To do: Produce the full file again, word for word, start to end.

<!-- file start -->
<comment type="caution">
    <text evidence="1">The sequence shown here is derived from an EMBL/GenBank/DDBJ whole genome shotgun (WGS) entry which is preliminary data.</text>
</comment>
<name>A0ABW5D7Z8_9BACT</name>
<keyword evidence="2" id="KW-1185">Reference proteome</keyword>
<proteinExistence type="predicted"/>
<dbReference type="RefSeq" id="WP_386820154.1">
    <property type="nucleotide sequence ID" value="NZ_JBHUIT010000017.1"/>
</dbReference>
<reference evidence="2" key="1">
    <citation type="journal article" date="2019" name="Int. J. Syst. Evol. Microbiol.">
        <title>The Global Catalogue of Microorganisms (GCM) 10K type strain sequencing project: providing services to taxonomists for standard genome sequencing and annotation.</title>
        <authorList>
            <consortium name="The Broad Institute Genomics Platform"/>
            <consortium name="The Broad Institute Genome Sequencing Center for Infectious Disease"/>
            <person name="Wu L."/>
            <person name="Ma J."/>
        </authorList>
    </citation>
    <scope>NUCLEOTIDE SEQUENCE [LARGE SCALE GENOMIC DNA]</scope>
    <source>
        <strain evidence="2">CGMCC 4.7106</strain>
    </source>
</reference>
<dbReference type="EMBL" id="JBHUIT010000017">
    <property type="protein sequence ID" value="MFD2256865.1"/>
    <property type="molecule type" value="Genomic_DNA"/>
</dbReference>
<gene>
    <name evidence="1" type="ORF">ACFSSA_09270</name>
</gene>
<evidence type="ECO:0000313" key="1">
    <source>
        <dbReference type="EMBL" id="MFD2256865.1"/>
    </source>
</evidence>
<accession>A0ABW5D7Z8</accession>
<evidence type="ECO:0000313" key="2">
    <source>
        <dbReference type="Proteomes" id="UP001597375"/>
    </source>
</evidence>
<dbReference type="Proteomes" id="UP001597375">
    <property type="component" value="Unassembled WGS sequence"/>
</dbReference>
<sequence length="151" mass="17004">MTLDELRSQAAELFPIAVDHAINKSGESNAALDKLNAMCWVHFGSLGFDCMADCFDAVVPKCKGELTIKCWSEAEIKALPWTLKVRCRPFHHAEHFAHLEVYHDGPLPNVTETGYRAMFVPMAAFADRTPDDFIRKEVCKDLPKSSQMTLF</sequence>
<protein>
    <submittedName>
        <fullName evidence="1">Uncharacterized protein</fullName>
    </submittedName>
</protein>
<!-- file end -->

<comment type="caution">
    <text evidence="1">The sequence shown here is derived from an EMBL/GenBank/DDBJ whole genome shotgun (WGS) entry which is preliminary data.</text>
</comment>
<name>A0ABW5D7Z8_9BACT</name>
<keyword evidence="2" id="KW-1185">Reference proteome</keyword>
<proteinExistence type="predicted"/>
<dbReference type="RefSeq" id="WP_386820154.1">
    <property type="nucleotide sequence ID" value="NZ_JBHUIT010000017.1"/>
</dbReference>
<reference evidence="2" key="1">
    <citation type="journal article" date="2019" name="Int. J. Syst. Evol. Microbiol.">
        <title>The Global Catalogue of Microorganisms (GCM) 10K type strain sequencing project: providing services to taxonomists for standard genome sequencing and annotation.</title>
        <authorList>
            <consortium name="The Broad Institute Genomics Platform"/>
            <consortium name="The Broad Institute Genome Sequencing Center for Infectious Disease"/>
            <person name="Wu L."/>
            <person name="Ma J."/>
        </authorList>
    </citation>
    <scope>NUCLEOTIDE SEQUENCE [LARGE SCALE GENOMIC DNA]</scope>
    <source>
        <strain evidence="2">CGMCC 4.7106</strain>
    </source>
</reference>
<dbReference type="EMBL" id="JBHUIT010000017">
    <property type="protein sequence ID" value="MFD2256865.1"/>
    <property type="molecule type" value="Genomic_DNA"/>
</dbReference>
<gene>
    <name evidence="1" type="ORF">ACFSSA_09270</name>
</gene>
<evidence type="ECO:0000313" key="1">
    <source>
        <dbReference type="EMBL" id="MFD2256865.1"/>
    </source>
</evidence>
<accession>A0ABW5D7Z8</accession>
<evidence type="ECO:0000313" key="2">
    <source>
        <dbReference type="Proteomes" id="UP001597375"/>
    </source>
</evidence>
<dbReference type="Proteomes" id="UP001597375">
    <property type="component" value="Unassembled WGS sequence"/>
</dbReference>
<sequence length="151" mass="17004">MTLDELRSQAAELFPIAVDHAINKSGESNAALDKLNAMCWVHFGSLGFDCMADCFDAVVPKCKGELTIKCWSEAEIKALPWTLKVRCRPFHHAEHFAHLEVYHDGPLPNVTETGYRAMFVPMAAFADRTPDDFIRKEVCKDLPKSSQMTLF</sequence>
<protein>
    <submittedName>
        <fullName evidence="1">Uncharacterized protein</fullName>
    </submittedName>
</protein>